NEWLAND — Under pressure from state law enforcement, smokable hemp could soon be banned in North Carolina, just months after being legalized at the federal level.

The current version of the N.C. Farm Act, Senate Bill 315, passed the state House on Aug. 21 by a 63-48 vote, with most Democrats including Rep. Ray Russell (D-Boone) voting against the bill, and is currently awaiting to be heard in the state Senate. A previous version that included the smokable hemp ban passed the N.C. Senate in June by a 31-14 vote along party lines, with Sen. Deanna Ballard (R-Blowing Rock) voting in favor.

SB315 includes a specific ban on smokable hemp in the state, divergent from the 2018 U.S. Farm Bill – passed by Congress and signed into law in December 2018. The ban would cover smokable hemp, but not hemp products.

“The term ‘marijuana’ includes smokable hemp, but does not include hemp products,” the latest version of SB315 states. Hemp products includes cannabidiol, or CBD, according to the bill. CBD oils, which have become a booming business in 2019, are refined by macerating dried hemp buds in a liquid.

Hemp is a strain of cannabis sativa, one of a small handful of species of cannabis plants. Cannabis plants are best known for being the source of the drug of the same name which goes by a seemingly endless list of street names. Known most commonly as marijuana, the drug is legal for medicinal purposes in a number of states, and legal for recreational use in 11 states plus Washington, D.C., though the drug is still federally illegal.

The 2018 U.S. Farm Bill states that cannabis sativa plants containing less than 0.3 percent Tetrahydrocannabinol, or THC, is now federally legal to grow and process, but anything grown above that threshold must be destroyed. THC is the psychoactive component found in cannabis that in large doses gives users a high from smoking or otherwise ingesting marijuana. The federal law makes no special provision for smokable hemp, which is technically legal per the federal law.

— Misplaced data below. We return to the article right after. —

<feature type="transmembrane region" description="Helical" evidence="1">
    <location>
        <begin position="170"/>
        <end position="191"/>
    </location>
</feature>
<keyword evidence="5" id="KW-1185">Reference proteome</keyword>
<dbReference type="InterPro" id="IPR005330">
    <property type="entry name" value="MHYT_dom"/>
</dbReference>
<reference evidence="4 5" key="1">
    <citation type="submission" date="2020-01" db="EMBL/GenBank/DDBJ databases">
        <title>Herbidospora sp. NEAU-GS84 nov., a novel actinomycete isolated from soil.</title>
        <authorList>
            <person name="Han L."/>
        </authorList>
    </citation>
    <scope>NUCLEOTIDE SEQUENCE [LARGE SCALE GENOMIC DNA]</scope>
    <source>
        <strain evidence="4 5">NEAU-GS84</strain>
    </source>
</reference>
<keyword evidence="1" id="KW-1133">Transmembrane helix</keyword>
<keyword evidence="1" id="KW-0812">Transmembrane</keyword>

Smokable hemp makes current marijuana laws unenforceable, says Avery County Sheriff Kevin Frye, saying the full legalization of smokable hemp would make current marijuana laws unenforceable, as hemp is difficult to distinguish in smell and appearance from illegal cannabis with a high concentration of THC.

“It tests positive just like marijuana does; it looks exactly like marijuana does; it smells exactly like marijuana does, so now how is a law enforcement officer supposed to determine what’s hemp and what’s marijuana?” Frye said, adding legalizing smokable hemp would be a back-door method of legalizing cannabis.

Frye said that a lack of tests that distinguish between hemp and marijuana could invalidate searches that could uncover other illegal drugs, weapons and so on.

The ACSO is aware of all the legal hemp production in the county and noted that production picked up when certain CBD products like oil became legal. CBD oil is an extract from the hemp plant.

“We as law enforcement understand that the farmers are looking for a really legitimate cash crop,” Frye said.